NT
Ivory Gull Pagophila eburnea



Taxonomy

Taxonomic source(s)
AERC TAC. 2003. AERC TAC Checklist of bird taxa occurring in Western Palearctic region, 15th Draft. Available at: #http://www.aerc.eu/DOCS/Bird_taxa_of _the_WP15.xls#.
Cramp, S. and Simmons, K.E.L. (eds). 1977-1994. Handbook of the birds of Europe, the Middle East and Africa. The birds of the western Palearctic. Oxford University Press, Oxford.
del Hoyo, J., Collar, N.J., Christie, D.A., Elliott, A. and Fishpool, L.D.C. 2014. HBW and BirdLife International Illustrated Checklist of the Birds of the World. Volume 1: Non-passerines. Lynx Edicions BirdLife International, Barcelona, Spain and Cambridge, UK.

IUCN Red list criteria met and history
Red List criteria met
Critically Endangered Endangered Vulnerable
- - -

Red List history
Year Category Criteria
2018 Near Threatened A2bcd+3bcd+4bcd
2016 Near Threatened A2bcd+3bcd+4bcd
2012 Near Threatened A2bcd+3bcd+4bcd
2010 Near Threatened A2b,c,d; A3b,c,d; A4b,c,d
2008 Near Threatened A2b,c,d; A3b,c,d; A4b,c,d
2006 Near Threatened
2005 Near Threatened
2004 Least Concern
2000 Lower Risk/Least Concern
1994 Lower Risk/Least Concern
1988 Lower Risk/Least Concern
Species attributes

Migratory status full migrant Forest dependency Does not normally occur in forest
Land mass type Average mass -
Extent of occurrence (EOO)

Estimate Data quality
Extent of Occurrence breeding/resident (km2) 40,100,000 medium
Number of locations -
Fragmentation -
Population and trend
Estimate Data quality Derivation Year of estimate
No. of mature individuals 38000-52000 medium estimated 2012
Population trend Decreasing poor suspected -
Decline (3 years/1 generation past) - - -
Decline (5 years/1 generation past) - - -
Decline (10 years/1 generation past) - - -
Decline (10 years/3 generation future) 1-19 - - -
Decline (10 years/3 generation past and future) 1-19 - - -
Number of subpopulations - - -
Largest subpopulations - - -
Generation length (yrs) 28 - - -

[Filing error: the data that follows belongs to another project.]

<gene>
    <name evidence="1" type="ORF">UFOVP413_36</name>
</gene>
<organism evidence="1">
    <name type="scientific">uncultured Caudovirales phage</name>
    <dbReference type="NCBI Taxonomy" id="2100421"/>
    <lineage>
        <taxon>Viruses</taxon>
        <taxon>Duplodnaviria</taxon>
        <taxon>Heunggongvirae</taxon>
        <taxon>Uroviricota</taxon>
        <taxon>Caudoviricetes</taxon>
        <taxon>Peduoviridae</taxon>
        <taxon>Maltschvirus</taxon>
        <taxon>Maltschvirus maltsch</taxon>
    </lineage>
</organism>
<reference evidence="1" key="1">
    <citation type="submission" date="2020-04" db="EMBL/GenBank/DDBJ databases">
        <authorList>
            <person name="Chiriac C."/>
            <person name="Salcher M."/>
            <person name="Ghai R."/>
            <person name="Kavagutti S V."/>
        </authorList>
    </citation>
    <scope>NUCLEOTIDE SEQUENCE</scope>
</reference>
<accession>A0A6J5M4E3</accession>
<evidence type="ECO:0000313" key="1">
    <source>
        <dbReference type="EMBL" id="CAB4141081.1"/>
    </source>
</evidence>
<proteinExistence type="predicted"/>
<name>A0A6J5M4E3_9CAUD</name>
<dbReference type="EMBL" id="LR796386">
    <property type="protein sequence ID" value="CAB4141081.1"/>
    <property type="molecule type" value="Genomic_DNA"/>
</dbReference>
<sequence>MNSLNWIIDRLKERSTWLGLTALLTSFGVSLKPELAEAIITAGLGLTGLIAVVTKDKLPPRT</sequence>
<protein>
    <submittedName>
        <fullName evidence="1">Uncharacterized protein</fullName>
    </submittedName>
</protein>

Population justification:

Using all data obtained recently and the current knowledge on Ivory’s gull biology in Russia, populations have been estimated at 1,000-1,500 breeding pairs on Franz-Josef Land (European Russia), 1,500-3,000 pairs on Severnaya Zemlya; and 1,000-2,500 pairs in the rest of the Kara Sea Islands (Central Asian Russia) (M. Gavrilo, unpubl. data). An estimated 1,000 pairs were recorded in northeast Canada (Hess 2004, Gilchrist and Mallory 2005, Mallory pers.comm. 2016), 900-2,000 pairs in Greenland between 2000 and 2012 and 800-1,500 pairs in Svalbard between 2001 and 2013 (BirdLife International 2015). Orr and Parsons (1982) recorded aerial estimates of possibly more than 35,000 individuals between Canada and Greenland in 1978-1979, while del Hoyo et al. (1996) estimated possibly 25,000 pairs (75,000 individuals). This gives a total of 58,100-77,200 individuals, rounded here to 58,000-78,000 individuals, roughly equivalent to 38,000-52,000 mature individuals.

Trend justification: Trends are difficult to estimate as colony size fluctuates from year to year, but sustained declines have been recorded in Canada. The European population is estimated to be fluctuating (BirdLife International 2015). Further information is required on long-term trends in other areas.


Country/territory distribution
Country/Territory Occurrence status Presence Resident Breeding Non-breeding Passage